The Foreign and Commonwealth Office (FCO) advise against all travel to within 10km of the border with Yemen.
The FCO advise against all but essential travel to:
- areas between 10km and 80km from the border with Yemen
- Abha International Airport and its grounds, located in Asir province
If you’re currently in an area where the FCO advise against all but essential travel, you should consider whether you have an essential reason to remain. If you don’t, you should leave the area.
Following the death of Iranian General Qasem Soleimani in a US strike in Baghdad on 3 January, British nationals in the region should remain vigilant and keep up to date with the latest developments, including via the media and this travel advice.
Saudi Arabia has been leading coalition air strikes in Yemen since 2015, following a request for support from President Hadi to deter continued Houthi aggression. Clashes along the Saudi-Yemeni border continue, resulting in both military and civilian casualties.
Missiles, unmanned aerial systems (drones) and water borne IEDs continue to be launched against Saudi Arabia, targeting critical national infrastructure, including aviation interests and oil infrastructure. Many of these have been intercepted and destroyed by Saudi air defence systems.
Attacks against critical national infrastructure are likely. Abha International Airport (Asir province) has been the target of a number of attacks in 2019. Attacks have resulted in injury to civilians and the death of one. On 14 September, Aramco facilities, Abqaiq and Khurais, were hit by drones and missiles.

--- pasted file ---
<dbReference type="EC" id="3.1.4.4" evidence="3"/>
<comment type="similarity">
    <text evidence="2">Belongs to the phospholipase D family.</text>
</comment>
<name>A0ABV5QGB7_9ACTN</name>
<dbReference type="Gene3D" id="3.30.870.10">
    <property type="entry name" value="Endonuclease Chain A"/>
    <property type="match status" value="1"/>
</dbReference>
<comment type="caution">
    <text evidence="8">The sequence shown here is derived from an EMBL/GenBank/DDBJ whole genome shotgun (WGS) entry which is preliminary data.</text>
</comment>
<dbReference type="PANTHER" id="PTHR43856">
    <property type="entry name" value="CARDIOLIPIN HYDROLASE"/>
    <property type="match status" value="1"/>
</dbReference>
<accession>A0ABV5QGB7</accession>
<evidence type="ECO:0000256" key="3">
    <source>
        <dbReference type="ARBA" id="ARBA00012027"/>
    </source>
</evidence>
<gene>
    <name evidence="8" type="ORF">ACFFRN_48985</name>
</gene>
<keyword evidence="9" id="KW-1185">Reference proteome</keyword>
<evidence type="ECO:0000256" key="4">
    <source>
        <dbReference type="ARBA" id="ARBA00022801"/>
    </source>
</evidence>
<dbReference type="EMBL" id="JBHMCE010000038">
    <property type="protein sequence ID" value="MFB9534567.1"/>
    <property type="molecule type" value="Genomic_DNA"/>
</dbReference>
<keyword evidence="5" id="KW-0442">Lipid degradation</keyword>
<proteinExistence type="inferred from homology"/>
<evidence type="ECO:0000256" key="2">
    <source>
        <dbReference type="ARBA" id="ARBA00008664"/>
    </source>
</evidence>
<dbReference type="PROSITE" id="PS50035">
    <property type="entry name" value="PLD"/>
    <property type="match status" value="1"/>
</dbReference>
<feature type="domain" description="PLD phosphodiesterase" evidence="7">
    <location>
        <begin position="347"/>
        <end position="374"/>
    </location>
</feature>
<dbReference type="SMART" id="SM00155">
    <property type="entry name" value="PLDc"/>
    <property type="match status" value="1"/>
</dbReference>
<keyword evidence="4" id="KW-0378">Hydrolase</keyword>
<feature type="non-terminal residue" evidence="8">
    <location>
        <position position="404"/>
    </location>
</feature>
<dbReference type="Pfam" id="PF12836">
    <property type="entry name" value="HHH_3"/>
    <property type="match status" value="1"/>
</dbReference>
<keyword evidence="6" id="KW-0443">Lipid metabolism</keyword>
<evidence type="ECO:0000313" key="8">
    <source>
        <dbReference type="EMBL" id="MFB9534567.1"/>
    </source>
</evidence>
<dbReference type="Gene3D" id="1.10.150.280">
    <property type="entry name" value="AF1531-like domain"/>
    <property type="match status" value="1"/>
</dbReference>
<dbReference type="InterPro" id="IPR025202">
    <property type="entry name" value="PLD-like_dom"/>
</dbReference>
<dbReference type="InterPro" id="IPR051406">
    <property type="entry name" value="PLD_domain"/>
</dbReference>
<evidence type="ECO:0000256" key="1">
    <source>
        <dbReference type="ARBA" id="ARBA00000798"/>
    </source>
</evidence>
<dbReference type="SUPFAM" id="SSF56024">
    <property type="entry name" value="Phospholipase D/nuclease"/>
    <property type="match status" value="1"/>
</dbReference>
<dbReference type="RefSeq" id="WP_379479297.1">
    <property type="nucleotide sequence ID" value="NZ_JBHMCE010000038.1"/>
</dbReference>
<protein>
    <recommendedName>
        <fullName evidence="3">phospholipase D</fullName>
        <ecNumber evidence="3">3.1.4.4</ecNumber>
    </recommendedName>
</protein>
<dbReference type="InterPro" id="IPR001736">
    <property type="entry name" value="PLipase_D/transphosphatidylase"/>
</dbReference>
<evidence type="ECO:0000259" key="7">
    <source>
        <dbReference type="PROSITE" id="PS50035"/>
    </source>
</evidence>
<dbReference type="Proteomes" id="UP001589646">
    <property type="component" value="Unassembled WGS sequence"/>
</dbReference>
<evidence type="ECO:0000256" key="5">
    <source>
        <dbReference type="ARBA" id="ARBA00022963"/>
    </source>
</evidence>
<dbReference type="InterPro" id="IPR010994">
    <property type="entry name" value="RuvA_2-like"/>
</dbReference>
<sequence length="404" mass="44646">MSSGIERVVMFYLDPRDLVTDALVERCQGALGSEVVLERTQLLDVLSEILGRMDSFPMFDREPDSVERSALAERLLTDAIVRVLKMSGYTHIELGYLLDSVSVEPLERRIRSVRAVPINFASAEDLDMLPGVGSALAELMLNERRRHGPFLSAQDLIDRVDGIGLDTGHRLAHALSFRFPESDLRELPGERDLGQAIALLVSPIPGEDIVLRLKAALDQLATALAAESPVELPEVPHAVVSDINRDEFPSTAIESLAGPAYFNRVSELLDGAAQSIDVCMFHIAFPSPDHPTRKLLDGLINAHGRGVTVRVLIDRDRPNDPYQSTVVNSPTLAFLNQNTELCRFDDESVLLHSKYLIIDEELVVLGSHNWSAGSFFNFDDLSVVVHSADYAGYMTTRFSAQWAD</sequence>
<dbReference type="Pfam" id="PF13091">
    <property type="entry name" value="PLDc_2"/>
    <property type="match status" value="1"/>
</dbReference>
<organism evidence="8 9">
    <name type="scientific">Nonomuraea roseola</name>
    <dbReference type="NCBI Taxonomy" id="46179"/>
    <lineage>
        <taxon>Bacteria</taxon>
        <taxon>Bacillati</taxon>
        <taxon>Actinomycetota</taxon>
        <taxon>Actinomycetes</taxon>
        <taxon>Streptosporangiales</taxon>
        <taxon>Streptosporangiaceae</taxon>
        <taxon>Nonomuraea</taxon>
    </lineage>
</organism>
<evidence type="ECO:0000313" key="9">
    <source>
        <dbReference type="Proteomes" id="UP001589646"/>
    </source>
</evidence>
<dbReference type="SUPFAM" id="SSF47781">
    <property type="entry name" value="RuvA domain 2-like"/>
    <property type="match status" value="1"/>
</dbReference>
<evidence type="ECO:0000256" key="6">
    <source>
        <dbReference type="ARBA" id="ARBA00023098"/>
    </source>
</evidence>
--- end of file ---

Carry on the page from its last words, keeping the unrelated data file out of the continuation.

Attacks may be made on other locations in Saudi Arabia, including Riyadh and Jeddah, and along the Red Sea coast. There have been 6 intercepted missile attacks over Riyadh since the first missile attack on 4 November 2017, the most recent on 24 June 2018. In the event of a missile attack, you should stay indoors, monitor local media reports and follow the advice of the local authorities.
All visitors, including pilgrims, need a visa to enter Saudi Arabia.
Saudi Arabia has suspended diplomatic relations with Qatar. All air and sea points of entry between Saudi Arabia and Qatar were cut on 6 June 2017. If you have a query relating to travel plans, contact your airline or tour operator. There are further restrictions on travel and residence affecting Saudi Arabian and Qatar nationals.
Public demonstrations are illegal in Saudi Arabia. Follow local media and be alert to local and regional developments which might trigger public disturbances. Despite warnings issued by the authorities, demonstrations do take place from time to time. You should avoid protests or demonstrations.
Terrorists are likely to try to carry out attacks in Saudi Arabia. Attacks can be indiscriminate, including in places visited by foreigners. Opportunistic attacks on Saudi or western targets are also possible. You should be vigilant and follow the advice of the local authorities.
There’s a heightened risk of terrorism against aviation interests. Additional security measures have been in place on flights departing from Saudi Arabia to the UK since March 2017. You should co-operate fully with security officials. Restrictions on carrying large electronic devices in the aircraft cabin on these flights have now been lifted.
Each year around 3.7 million pilgrims participate in the Hajj. If you’re travelling to Saudi Arabia to take part in the Hajj or Umrah, read the information and advice in the Pilgrimage and Health sections of this travel advice.
Consular support is severely limited in parts of Saudi Arabia where we advise against travel, and limited in the areas we advise against all but essential travel.
Cases of Middle East respiratory syndrome coronavirus (MERS-CoV) in patients from Saudi Arabia continue to be reported to the World Health Organization.